If I was to be brutally honest, I expected Freya to be amazing despite lack of experience, Bronte to probably just snuggle the judge and steward, and Farah to panic a little at some point resulting in cuddles in the middle of the ring. Specifically I figured we might get one qualifying score out of six rounds.
Instead the girlies were amazing, I could not have asked for more from them. Despite my shoddy handling in places, all three gave their best in the ring. It was a long day, we left York at 6am and were at the trial venue from 8.30am to 7pm. All three dogs had to spend a fair bit of time crated in the car in between walks and competing, and although TD Rally trials are quiet compared to the agility field, there were a few barking dogs, a couple of sirens and the usual noises.
Strategies and reflections
My goal for Farah was to have her come out of the car, settle in the new environment and perhaps be able to play with a toy (she stops playing very quickly if at all stressed or nervous). If we made it into the practice ring and managed a couple of stations I was willing to call it a success so long as Farah stayed positive and engaged with me!
What actually happened was everything I wanted and more. Farah chased her favourite ball near the ring areas, and came into the practice ring in great form. We've been using some of her favourite tricks to warm her up and keep things light for both of us. So our warm-up both outside and inside the ring consisted of the following: nose touch to hand, paw to foot, paw to hand, spin both directions and finished with jumping through my arms from behind a couple of times. We raised a lot of smiles from the other competitors!
I had to pop her back into the car while I walked the course, and I made sure to use my hand signals and identify good reward spots on the walk through. I also did some visualisation and deep breathing at the start of the course, which I repeated before working Farah in the ring.
We had two rounds, one in the morning and one in the afternoon. On the morning course Farah was paw perfect! I mis judged a couple of the signals meaning we lost points for flow and position, but Farah worked with me all the way round. No panicing at the flapping barriers (ooops! we never traning for those), the spectators or other dogs. By the time we finished the bonus round I was close to tears - I know my amazing little girl can turn out stupendous performances but its rarely in front of other people. This time it all came together.
The afternoon was slightly wobbly for Farah as the sun came out making for rather a lot of suddenly moving shadows and we had a tiny panic through the slalom exercise. None the less, Farah coped, came with me when asked and increased in confidence as she moved on. The joy of TD Rally was being able to reward that amazing achievement right then with a food reward - it cost us some points but was crucial to building on Farah's fantastic choice. Both courses were tough - lots of heelwork and moving stations which are not usually our strong points. I think its fair to say that the years of foundation work, plus some carefully chosen warm up exercises definitely paid off for us.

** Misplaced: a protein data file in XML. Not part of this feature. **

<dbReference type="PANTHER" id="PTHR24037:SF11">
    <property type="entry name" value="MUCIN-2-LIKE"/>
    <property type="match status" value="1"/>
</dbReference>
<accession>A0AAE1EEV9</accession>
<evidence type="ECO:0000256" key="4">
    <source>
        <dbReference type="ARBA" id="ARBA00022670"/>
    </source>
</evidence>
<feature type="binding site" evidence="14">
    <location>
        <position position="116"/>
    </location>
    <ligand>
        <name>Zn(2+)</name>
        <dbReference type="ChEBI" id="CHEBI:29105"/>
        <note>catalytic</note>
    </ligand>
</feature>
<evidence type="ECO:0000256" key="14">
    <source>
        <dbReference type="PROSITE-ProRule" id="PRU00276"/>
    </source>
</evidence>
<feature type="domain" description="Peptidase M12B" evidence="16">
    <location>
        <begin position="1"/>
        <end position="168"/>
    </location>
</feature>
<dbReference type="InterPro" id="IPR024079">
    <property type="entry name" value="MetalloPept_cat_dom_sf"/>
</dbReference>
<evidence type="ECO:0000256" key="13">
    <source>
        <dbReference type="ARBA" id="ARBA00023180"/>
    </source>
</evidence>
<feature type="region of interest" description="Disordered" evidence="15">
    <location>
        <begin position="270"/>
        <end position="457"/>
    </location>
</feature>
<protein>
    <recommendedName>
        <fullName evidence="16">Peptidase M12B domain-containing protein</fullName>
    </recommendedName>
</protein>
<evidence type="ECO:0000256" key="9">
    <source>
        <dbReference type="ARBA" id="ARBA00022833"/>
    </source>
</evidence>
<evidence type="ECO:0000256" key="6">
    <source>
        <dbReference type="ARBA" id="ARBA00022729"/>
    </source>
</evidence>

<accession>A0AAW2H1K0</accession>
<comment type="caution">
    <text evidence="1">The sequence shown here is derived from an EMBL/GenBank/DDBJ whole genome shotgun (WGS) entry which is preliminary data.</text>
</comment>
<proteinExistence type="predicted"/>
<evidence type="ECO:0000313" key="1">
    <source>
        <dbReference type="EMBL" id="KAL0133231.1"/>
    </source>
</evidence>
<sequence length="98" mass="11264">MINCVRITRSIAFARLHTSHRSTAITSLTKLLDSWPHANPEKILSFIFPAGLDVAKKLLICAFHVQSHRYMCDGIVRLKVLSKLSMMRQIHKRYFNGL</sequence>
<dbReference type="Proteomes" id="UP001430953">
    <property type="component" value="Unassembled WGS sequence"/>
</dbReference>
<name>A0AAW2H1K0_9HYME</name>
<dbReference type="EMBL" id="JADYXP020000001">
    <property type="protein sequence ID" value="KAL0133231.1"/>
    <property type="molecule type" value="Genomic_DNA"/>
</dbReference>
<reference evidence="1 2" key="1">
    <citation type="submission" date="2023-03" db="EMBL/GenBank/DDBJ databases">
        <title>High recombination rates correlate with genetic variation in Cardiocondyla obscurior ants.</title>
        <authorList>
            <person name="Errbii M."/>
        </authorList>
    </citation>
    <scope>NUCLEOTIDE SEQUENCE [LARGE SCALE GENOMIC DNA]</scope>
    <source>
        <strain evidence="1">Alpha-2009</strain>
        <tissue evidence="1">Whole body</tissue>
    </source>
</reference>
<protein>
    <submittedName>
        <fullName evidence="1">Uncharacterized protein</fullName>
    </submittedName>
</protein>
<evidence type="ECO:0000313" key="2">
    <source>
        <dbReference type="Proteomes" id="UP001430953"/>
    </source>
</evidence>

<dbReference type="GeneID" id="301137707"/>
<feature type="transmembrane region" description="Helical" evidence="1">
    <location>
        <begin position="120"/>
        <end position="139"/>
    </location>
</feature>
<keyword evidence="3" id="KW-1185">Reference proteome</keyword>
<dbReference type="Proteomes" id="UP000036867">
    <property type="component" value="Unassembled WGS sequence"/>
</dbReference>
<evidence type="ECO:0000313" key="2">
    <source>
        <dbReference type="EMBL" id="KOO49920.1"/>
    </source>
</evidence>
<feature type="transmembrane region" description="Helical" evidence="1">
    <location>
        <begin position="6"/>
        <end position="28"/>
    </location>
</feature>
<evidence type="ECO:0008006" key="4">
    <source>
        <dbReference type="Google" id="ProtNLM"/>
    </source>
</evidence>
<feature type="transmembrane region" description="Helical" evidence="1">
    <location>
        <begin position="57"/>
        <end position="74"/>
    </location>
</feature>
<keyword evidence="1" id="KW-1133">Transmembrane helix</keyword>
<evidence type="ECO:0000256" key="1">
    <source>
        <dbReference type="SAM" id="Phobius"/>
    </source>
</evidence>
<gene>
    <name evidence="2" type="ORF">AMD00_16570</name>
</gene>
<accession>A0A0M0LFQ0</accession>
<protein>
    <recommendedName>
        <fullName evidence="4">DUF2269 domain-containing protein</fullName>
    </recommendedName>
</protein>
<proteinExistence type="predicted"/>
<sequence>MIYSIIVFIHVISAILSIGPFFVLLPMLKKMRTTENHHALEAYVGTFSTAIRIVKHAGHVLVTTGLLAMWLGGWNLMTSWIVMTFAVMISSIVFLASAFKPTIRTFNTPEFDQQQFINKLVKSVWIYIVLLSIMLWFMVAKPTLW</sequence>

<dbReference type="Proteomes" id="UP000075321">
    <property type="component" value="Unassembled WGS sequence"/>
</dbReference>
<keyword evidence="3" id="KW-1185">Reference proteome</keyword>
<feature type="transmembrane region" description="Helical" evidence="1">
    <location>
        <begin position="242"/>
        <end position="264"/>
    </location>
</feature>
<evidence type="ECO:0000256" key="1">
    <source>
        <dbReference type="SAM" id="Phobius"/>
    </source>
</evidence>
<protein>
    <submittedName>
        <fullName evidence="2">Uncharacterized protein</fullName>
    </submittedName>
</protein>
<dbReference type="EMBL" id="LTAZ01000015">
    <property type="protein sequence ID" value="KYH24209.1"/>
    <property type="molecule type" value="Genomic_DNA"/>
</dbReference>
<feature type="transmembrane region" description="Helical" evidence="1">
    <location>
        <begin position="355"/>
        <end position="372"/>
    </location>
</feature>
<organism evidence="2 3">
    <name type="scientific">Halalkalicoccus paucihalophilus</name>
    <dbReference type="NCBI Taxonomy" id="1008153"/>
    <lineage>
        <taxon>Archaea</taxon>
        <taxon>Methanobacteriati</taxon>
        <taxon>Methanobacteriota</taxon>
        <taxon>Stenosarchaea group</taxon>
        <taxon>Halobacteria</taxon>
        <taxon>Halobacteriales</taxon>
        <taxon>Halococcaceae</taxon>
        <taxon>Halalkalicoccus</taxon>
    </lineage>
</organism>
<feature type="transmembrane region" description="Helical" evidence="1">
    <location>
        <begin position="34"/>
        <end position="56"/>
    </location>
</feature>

Humorously, Farah made two attempts to break out of the car during the afternoon. Normally content just to settle on her mat and watch the world go by, clearly Farah was in the mood to work and wormed her way past the puppy barrier which was bungeed around the back of the car! Its hard to be upset when your dog is that keen to get out and work!
Bronte is a very dear and special dog, large for a collie and with many unique mannerisms. She has come into her own since we discovered Talking Dogs Scentwork (another blog to come on that!) growing in confidence, enthusiasm and focus. Bronte struggles with Rally as sometimes she finds the repetition of exercises difficult. It is as though having sat several times in a row, Bronte then looks up bemused and asks if she somehow did it wrong last time? Why am I asking her to sit again! Plus when really confused, Bronte's default behaviour is to lie down...this is a big improvement on leaping around and shouting at the top of her considerable voice, but still not ideal in the Rally ring.
When I brought Bronte out for a quick walk and a chance to take in the new environment, I noticed that she was in a great mood but incredibly distracted and unfocused. I decided to try a new and potentially risky strategy. Scentwork (for which Bronte wears a special harness) is one of her favourite jobs but it can be difficult to switch her out of scenting and back into anything else even once the harness has been taken off. I decided to try doing some scentwork in the hope it would settle her, so off I headed to hide the little plastic pots of ginger cake! Bronte loved the scentwork and we seemed to be in a good place together, so back she went into the car before our walk through.